Twitter Tales

A Trans Twitter Employee Speaks Out Against Musk’s Reign of Terror

As Twitter continues to make headlines for its new stance (or lack thereof) on content moderation, Melissa Ingle—a trans former employee—is now speaking out from the inside. As a contractor, Ingle worked as a senior data scientist on civic integrity and political misinformation. She was one of the thousands of staff laid off by Musk, and in a conversation with The Advocate, she detailed how all of the work she has put into safeguarding the platform over the years is being deliberately unraveled.

Ingle was originally hired to facilitate automated content moderation, with a focus on election integrity. “I would help to write the machine learning algorithms and monitor any kind of report on these algorithms that scroll through Twitter for tweets that violated our terms of service specifically as it involves political misinformation in the [target] country,” she said.

In addition to automation, there were teams that manually reviewed flagged tweets to ensure accuracy. Collectively, Ingle explained, “we’re the health of Twitter. …So that’s making the platform a non-toxic environment that people want to spend time on and that the advertisers felt comfortable with associating brands.” 

But as Musk took over, LGBTQ+ employees like Ingle could see that the environment was about to change. Not only had Musk openly expressed a disdain for content moderation—referring to himself as a “free speech absolutist”—he also has a history of queerphobia.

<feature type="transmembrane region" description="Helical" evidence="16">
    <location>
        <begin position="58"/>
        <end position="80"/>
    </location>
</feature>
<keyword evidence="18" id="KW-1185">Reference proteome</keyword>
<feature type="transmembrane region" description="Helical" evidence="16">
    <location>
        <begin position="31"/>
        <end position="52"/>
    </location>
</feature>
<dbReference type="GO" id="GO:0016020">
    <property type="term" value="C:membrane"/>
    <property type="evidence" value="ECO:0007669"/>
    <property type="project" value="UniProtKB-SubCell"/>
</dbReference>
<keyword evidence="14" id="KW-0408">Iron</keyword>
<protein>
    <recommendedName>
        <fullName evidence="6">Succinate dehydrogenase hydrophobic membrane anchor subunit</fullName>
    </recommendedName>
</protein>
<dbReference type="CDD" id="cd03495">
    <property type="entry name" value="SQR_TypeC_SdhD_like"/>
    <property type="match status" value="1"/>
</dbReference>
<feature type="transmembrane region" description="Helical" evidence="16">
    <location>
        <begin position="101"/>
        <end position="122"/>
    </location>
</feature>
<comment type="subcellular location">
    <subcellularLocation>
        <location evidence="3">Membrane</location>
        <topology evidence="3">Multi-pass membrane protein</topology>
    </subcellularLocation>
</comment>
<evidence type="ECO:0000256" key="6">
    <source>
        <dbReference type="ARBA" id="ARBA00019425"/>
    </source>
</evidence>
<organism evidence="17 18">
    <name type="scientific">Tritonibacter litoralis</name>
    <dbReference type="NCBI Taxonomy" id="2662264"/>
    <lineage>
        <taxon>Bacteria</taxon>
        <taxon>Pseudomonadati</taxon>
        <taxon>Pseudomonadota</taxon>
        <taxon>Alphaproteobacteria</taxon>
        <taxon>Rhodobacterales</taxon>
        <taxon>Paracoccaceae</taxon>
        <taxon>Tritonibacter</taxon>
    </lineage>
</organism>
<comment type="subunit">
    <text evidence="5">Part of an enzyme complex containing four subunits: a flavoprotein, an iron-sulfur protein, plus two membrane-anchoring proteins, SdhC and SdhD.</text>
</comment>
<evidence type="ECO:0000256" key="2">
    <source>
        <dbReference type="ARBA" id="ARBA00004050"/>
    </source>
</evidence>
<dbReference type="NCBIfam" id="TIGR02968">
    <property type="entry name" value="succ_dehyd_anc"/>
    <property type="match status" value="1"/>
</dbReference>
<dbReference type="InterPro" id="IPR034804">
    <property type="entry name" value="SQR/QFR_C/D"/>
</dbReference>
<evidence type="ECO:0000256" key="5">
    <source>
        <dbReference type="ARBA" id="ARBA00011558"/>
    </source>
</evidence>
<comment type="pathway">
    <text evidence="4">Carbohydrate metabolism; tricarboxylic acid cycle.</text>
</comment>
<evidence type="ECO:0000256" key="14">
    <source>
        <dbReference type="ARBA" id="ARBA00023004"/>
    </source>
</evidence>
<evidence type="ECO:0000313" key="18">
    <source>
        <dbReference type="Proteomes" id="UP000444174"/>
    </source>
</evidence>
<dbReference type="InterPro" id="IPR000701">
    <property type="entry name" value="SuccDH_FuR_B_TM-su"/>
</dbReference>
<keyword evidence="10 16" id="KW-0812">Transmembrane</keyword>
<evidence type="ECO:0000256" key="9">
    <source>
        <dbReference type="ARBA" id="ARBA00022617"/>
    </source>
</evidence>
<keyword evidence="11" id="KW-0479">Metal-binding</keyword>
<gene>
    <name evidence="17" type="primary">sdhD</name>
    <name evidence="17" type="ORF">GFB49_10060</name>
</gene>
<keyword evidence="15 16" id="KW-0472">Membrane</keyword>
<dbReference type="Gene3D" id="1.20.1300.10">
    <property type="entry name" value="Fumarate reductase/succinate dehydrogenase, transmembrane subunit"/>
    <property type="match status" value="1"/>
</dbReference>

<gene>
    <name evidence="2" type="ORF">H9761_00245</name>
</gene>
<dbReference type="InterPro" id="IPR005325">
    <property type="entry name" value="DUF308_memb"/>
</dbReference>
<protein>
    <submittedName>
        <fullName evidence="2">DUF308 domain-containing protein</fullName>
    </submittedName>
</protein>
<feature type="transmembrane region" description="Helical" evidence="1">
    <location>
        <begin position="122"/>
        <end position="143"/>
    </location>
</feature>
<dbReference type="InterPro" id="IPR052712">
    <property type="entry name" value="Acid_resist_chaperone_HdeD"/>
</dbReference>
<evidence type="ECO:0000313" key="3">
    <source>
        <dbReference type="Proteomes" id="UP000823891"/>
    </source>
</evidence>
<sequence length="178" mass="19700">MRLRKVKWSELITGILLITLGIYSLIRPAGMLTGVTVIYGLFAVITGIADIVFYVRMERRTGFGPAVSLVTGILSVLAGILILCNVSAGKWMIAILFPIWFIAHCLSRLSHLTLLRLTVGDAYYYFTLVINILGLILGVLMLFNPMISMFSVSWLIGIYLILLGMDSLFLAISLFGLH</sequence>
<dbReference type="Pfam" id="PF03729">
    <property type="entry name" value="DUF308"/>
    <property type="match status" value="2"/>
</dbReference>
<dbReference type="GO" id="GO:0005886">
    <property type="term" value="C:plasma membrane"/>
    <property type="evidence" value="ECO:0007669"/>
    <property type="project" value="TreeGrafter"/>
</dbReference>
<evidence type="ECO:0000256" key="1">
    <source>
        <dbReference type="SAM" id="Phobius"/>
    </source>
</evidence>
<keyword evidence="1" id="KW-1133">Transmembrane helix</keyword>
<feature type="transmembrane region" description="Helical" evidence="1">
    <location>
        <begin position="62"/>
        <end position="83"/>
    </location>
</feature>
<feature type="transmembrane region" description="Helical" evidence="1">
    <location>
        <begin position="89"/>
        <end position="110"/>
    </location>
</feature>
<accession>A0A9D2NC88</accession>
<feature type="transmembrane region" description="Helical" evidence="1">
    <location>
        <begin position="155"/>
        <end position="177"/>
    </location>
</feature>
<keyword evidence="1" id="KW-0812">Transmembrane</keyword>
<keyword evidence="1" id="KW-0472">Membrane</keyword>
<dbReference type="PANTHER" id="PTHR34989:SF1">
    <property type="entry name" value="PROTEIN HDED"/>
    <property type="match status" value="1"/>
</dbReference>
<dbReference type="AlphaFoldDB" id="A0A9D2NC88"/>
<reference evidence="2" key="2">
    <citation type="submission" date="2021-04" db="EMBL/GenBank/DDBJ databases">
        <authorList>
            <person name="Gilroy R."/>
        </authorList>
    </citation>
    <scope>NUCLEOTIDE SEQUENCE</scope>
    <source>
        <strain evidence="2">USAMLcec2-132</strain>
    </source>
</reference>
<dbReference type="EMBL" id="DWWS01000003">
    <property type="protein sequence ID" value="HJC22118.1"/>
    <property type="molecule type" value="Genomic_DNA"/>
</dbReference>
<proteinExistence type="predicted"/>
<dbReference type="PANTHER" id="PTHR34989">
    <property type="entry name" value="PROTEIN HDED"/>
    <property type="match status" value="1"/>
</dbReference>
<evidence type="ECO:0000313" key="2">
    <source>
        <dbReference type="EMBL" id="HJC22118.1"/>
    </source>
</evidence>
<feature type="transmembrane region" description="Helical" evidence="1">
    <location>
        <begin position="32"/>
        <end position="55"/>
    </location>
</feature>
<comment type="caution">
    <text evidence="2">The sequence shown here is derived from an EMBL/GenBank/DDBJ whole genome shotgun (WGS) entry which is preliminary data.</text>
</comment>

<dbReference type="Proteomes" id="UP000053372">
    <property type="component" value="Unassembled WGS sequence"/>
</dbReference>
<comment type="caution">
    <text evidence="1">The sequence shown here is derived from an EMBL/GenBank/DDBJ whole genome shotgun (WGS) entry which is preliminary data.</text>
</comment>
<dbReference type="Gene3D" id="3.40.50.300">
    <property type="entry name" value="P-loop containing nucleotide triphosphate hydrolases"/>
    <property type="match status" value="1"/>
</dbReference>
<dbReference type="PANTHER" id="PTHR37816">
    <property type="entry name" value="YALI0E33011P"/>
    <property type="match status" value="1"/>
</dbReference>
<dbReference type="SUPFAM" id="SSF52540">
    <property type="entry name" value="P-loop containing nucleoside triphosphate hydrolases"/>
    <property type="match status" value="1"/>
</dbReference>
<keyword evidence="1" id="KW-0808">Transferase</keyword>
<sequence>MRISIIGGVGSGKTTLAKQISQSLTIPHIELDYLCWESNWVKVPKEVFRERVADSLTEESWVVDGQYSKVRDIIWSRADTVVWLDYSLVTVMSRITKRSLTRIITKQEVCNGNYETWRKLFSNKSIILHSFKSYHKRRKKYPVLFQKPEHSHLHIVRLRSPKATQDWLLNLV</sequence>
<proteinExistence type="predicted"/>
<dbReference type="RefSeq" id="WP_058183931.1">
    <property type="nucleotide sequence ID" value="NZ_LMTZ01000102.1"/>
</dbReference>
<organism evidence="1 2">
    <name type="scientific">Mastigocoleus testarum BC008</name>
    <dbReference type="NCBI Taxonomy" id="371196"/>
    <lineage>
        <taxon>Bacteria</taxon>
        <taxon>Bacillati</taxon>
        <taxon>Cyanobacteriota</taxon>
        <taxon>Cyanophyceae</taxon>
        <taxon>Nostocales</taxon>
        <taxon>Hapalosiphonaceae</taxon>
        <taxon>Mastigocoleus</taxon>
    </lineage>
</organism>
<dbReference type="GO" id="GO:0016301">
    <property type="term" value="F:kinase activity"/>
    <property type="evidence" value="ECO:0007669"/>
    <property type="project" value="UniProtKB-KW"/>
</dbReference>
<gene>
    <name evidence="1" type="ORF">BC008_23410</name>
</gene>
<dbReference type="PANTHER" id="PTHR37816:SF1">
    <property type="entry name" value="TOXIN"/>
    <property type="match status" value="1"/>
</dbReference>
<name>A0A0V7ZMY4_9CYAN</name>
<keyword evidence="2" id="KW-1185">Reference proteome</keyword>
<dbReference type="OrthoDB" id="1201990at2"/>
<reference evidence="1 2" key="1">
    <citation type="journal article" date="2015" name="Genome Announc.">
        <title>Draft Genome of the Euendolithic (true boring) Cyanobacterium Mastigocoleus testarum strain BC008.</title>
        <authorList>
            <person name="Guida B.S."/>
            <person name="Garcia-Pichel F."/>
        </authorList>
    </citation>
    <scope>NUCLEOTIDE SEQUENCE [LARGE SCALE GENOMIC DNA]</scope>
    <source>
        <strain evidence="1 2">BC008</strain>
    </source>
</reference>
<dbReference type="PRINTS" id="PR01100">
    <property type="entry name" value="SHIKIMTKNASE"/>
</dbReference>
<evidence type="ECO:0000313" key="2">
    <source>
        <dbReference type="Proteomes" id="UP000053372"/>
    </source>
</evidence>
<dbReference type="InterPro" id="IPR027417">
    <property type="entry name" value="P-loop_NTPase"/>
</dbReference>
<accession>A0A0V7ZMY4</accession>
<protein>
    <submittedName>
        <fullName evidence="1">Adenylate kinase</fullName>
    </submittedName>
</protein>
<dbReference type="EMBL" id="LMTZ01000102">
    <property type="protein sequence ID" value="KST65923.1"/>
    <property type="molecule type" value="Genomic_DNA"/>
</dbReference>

“Elon Musk has tweeted out quite a few homophobic and transphobic memes, including most recently, the attack on Paul Pelosi,” Ingle recalled, referring to the debunked conspiracy theory Musk tweeted alleging Paul Pelosi had been attacked by a male sex worker he’d hired. “I mean, it’s absolutely ridiculous and only serves one purpose, which is to incite homophobia. That’s the sole purpose of that.”

Queer employees responded to the Paul Pelosi incident by confronting Musk, pressing him on how he expects LGBTQ+ employees to feel comfortable working under him. “And he just gave this kind of stock answer, ‘Oh, we’re committed to diversity and, you know, honoring all employees’ without really specifically trying to address what he or his followers have been doing,” Ingle said.

Despite seeing the apparent writing on the wall, Ingle stayed on, doing her part to keep the platform free of hate speech and misinformation for as long as possible. On November 12, Ingle was let go, receiving no severance pay. Along with a majority of contractors, “approximately half of my team of data scientists and senior engineers” were cut.

The effect on the platform was immediate. “We’ve seen a really sharp increase in abuse. And this can be measured,” Ingle said. “Before I left, they reported that we were seeing a 50 percent increase in abuse day over day, from the time before Musk purchased [Twitter] to the time when Musk bought it.”

But in spite of the recent history, Ingle remembers Twitter HQ as a place that was welcoming to LGBTQ+ staff. “There were a couple of transgender-focused Slack channels, there were LGBTQ-focused channels, and in general, people were free to, you know, live their lives, and my boss and department work were very supportive of my identity,” she said.

Ingle also acknowledged that the platform itself was a haven for LGBTQ+ people around the world. Speaking on her own experience with the app, she said, “I found an incredibly supportive LGBTQ community just through following people and tailoring with my likes and my retweets my own experience to focus on issues of relevance to this community, and I’ve learned so much and really been inspired by so much that I’ve seen.

“It’s just incredibly sad that it might be going away.”

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